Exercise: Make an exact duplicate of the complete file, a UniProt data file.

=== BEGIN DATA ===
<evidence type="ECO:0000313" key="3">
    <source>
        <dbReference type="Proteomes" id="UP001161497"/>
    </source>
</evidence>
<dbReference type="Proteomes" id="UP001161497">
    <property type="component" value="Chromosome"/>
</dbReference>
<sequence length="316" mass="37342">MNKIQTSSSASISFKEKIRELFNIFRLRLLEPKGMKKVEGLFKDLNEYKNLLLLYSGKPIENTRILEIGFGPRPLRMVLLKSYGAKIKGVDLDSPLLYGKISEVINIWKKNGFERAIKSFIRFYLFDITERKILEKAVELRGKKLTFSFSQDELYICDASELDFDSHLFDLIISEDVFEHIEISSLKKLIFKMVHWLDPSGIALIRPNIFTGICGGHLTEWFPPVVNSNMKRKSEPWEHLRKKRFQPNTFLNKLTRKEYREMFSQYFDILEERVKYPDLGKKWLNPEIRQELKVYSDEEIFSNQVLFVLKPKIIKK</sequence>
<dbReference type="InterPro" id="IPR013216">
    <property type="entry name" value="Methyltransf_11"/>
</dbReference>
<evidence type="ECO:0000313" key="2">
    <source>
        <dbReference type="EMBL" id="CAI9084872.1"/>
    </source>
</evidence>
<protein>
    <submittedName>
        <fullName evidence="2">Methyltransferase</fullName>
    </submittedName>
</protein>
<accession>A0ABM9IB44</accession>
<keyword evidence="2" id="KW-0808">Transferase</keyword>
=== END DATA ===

<evidence type="ECO:0000313" key="3">
    <source>
        <dbReference type="Proteomes" id="UP001161497"/>
    </source>
</evidence>
<dbReference type="Proteomes" id="UP001161497">
    <property type="component" value="Chromosome"/>
</dbReference>
<sequence length="316" mass="37342">MNKIQTSSSASISFKEKIRELFNIFRLRLLEPKGMKKVEGLFKDLNEYKNLLLLYSGKPIENTRILEIGFGPRPLRMVLLKSYGAKIKGVDLDSPLLYGKISEVINIWKKNGFERAIKSFIRFYLFDITERKILEKAVELRGKKLTFSFSQDELYICDASELDFDSHLFDLIISEDVFEHIEISSLKKLIFKMVHWLDPSGIALIRPNIFTGICGGHLTEWFPPVVNSNMKRKSEPWEHLRKKRFQPNTFLNKLTRKEYREMFSQYFDILEERVKYPDLGKKWLNPEIRQELKVYSDEEIFSNQVLFVLKPKIIKK</sequence>
<dbReference type="InterPro" id="IPR013216">
    <property type="entry name" value="Methyltransf_11"/>
</dbReference>
<evidence type="ECO:0000313" key="2">
    <source>
        <dbReference type="EMBL" id="CAI9084872.1"/>
    </source>
</evidence>
<protein>
    <submittedName>
        <fullName evidence="2">Methyltransferase</fullName>
    </submittedName>
</protein>
<accession>A0ABM9IB44</accession>
<keyword evidence="2" id="KW-0808">Transferase</keyword>